Over the next four years, the canned cold brew coffee market is expected to grow by more than $400 million, reaching a total valuation of $1.37 billion. This shouldn’t come as a surprise. In 2021, cold drinks accounted for 75 percent of Starbucks’ total beverage sales—a result that led CEO Howard Schultz to describe the company’s global cold coffee opportunity as “simply enormous.” And yet, despite its substantial tailwind, the consensus among my friends, co-workers, and online coffee communities (yes, these are separate groups), is that canned cold brew stinks.
When not canned, cold brew has a high approval rating among my coffee-drinking peers. As its name suggests, the beverage is brewed cold, a process that typically involves soaking coarsely ground coffee in water, steeping the mixture overnight, and then finely straining it. When brewed cold, coffee extracts slower, meaning it takes longer for the beans’ flavorful compounds to dissolve into water. The process impacts coffee’s flavor and chemical makeup, ultimately producing a beverage many describe as “smoother” than traditional, hot-brewed coffee.
Although cold brew has been around since the 1600s (it originated in Japan), the beverage was not widely distributed in ready-to-drink packaging until recently. In fact, canned cold coffee of any kind didn’t exist until 1969, when Japan’s Ueshima Coffee Company launched its canned, milk coffee product. Per Coffee Intelligence, the first shelf-stable, ready-to-drink canned cold brew sold in the United States was made by High Brew—a company founded in 2013. And by 2014, coffee stalwarts Starbucks, Chameleon, and La Colombe had conquered the market.
Producing ready-to-drink cold brew isn’t as simple as pouring the beverage into a can. Although roasted coffee beans and tap water are often sterile on their own, when combined, they create a low-acid environment that offers potential contaminants—like botulism and listeria—a chance to grow. For this reason, the FDA requires all canned, shelf-stable cold brews to be pasteurized.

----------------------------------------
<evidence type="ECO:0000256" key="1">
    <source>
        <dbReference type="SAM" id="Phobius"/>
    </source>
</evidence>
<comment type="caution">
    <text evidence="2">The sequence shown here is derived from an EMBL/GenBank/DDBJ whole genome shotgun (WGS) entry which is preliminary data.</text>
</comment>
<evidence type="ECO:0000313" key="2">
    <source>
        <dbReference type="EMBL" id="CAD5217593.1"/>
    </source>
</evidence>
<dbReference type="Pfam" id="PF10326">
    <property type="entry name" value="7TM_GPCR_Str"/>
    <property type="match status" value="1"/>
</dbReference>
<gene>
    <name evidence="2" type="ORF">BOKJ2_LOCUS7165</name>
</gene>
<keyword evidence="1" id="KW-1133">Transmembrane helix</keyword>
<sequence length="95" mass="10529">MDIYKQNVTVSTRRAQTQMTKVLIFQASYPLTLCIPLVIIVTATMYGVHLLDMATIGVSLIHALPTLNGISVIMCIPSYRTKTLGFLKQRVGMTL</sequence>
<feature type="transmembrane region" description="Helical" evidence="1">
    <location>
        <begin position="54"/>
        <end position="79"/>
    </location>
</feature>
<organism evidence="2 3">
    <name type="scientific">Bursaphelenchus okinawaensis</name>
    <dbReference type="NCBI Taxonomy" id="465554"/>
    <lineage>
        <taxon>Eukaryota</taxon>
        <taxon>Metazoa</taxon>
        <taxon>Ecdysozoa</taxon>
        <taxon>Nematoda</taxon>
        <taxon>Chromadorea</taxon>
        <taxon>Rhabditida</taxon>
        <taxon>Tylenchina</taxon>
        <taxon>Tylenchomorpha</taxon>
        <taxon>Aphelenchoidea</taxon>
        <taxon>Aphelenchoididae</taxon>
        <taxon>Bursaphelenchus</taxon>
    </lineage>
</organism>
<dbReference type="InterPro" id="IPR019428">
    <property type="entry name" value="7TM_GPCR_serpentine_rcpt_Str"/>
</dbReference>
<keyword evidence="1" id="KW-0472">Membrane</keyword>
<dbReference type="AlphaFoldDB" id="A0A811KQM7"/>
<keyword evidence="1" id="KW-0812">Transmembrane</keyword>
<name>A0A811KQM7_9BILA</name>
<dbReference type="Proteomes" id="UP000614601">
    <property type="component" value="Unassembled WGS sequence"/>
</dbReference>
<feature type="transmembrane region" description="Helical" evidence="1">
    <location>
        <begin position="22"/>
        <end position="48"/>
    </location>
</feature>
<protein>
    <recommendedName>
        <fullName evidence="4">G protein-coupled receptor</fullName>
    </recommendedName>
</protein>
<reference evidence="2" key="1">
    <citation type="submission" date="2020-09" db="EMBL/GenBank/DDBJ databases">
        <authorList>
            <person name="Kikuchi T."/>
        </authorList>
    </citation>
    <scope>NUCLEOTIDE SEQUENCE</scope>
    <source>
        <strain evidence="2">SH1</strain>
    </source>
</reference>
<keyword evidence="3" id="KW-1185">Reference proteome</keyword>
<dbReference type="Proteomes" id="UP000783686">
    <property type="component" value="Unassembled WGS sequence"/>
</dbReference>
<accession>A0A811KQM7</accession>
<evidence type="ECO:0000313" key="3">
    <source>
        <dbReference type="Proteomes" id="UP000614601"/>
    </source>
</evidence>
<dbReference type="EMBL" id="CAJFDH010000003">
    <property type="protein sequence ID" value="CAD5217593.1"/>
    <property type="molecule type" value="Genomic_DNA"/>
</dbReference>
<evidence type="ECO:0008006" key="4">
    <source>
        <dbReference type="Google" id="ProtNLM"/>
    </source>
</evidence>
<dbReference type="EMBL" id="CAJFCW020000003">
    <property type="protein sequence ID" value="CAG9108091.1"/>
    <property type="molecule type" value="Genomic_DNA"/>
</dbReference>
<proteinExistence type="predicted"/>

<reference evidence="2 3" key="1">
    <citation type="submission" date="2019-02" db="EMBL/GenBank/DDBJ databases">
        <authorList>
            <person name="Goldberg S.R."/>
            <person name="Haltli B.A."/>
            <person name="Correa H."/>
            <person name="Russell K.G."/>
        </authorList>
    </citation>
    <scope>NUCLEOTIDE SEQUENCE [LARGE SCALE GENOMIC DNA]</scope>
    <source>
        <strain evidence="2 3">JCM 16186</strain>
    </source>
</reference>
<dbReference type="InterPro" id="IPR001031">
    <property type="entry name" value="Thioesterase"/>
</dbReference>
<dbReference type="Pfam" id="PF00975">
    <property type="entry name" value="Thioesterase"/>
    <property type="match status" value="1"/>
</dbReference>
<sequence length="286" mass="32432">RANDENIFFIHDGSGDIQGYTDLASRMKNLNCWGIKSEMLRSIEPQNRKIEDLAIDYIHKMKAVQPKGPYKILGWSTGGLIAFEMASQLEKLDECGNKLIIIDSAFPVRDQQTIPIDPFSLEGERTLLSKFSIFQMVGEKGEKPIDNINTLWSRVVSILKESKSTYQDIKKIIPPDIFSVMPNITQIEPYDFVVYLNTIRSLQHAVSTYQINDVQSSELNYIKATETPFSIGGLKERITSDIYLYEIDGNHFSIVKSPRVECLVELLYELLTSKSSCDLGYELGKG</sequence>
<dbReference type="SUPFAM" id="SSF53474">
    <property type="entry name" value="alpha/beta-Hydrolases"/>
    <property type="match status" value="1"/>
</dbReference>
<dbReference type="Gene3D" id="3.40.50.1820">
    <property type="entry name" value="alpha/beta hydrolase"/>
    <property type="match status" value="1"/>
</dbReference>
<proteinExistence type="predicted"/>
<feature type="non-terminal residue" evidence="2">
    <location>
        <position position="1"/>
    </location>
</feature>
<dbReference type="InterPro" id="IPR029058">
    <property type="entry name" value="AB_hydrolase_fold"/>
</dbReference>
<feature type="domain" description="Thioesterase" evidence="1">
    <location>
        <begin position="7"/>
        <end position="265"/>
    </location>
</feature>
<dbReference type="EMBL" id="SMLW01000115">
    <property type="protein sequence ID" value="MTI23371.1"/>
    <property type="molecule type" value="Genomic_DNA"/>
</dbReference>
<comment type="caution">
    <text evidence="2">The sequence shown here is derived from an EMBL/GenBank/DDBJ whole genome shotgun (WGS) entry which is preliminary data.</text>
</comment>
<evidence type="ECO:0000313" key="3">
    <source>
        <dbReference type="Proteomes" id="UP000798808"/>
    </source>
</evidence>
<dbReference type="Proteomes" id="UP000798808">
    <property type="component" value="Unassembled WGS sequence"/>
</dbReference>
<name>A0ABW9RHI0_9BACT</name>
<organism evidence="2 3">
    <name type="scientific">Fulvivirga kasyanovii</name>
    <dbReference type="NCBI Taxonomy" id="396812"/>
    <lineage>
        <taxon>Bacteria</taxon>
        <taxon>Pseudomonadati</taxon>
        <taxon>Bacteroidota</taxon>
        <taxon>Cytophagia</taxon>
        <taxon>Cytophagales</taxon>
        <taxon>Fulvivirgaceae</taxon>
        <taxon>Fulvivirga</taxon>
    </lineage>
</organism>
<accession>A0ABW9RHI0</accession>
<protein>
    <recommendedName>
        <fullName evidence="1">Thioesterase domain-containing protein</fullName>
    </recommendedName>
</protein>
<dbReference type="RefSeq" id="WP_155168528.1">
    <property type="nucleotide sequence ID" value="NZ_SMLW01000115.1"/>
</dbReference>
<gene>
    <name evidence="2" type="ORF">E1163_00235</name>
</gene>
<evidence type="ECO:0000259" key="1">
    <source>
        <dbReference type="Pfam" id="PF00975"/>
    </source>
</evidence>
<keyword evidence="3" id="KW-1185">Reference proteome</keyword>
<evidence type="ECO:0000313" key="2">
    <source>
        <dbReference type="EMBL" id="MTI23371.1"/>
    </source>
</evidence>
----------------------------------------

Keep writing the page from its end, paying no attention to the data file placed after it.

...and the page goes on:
According to Dr. Bruno Xavier, a microbiologist and associate director of Cornell’s Food Venture Center, the pasteurization process impacts cold brew’s ultimate flavor. “It has to be thermally processed to become commercially sterile,” he says. There are two ways to thermally process coffee: ultra high temperature (UHT) and retort. Per Dr. Xavier, during UHT, canned cold brew is heated to 270 degrees Fahrenheit for less than ten seconds. Retort is slower and cooler, heating the can to only 250 degrees Fahrenheit for seven minutes. “UHT has less impact on flavor,” he continued, citing processing time as the driving factor in flavor impact.
When describing canned cold brew’s altered flavor, consumers have complained that the beverage tastes “off” or “weird.” They’ve also claimed it smells off, as evidenced by studies investigating how manufacturers could mitigate canned cold brew’s “retort smell.”
Non-pasteurized, ready-to-drink cold brew can exist. However, for the beverage to bypass pasteurization, it must be refrigerated throughout its entire lifecycle, including transportation and storage. Unfortunately, the increased costs of cold shipping and storage combined with reduced shelf life, make pasteurization the most economical choice for most cold brew manufacturers.
As the beverage’s growing market suggests, not everyone dislikes canned cold brew. For many, it’s surely a matter of utility, as cold brew—canned or not—has more caffeine than regular coffee. Also, it’s dependable and accessible: You can find the leading cold brew brands at most gas stations, grocery stores, and delis around the country. And some people—including my colleagues—actually enjoy its flavor. We recently conducted a blind cold brew taste test and asked participants to pick their favorite of two options: One that we made from scratch in the office and a canned option we bought at the grocery store. The taste test resulted in a tie.
Canned cold brew may not be doomed forever. According to Dr. Xavier, Velcorin—a chemical compound commonly used to pasteurize juice—could potentially enable the drink to be pasteurized without compromising flavor. “It’s very toxic, but it evaporates within a few seconds, and the time is sufficient to pasteurize the product,” he said. While there’s no readily available canned cold brew using Velcorin, based on the beverage’s ballooning market, I wouldn’t be surprised if somebody made one soon.
What are your thoughts on canned cold brew? Let us know in the comments below!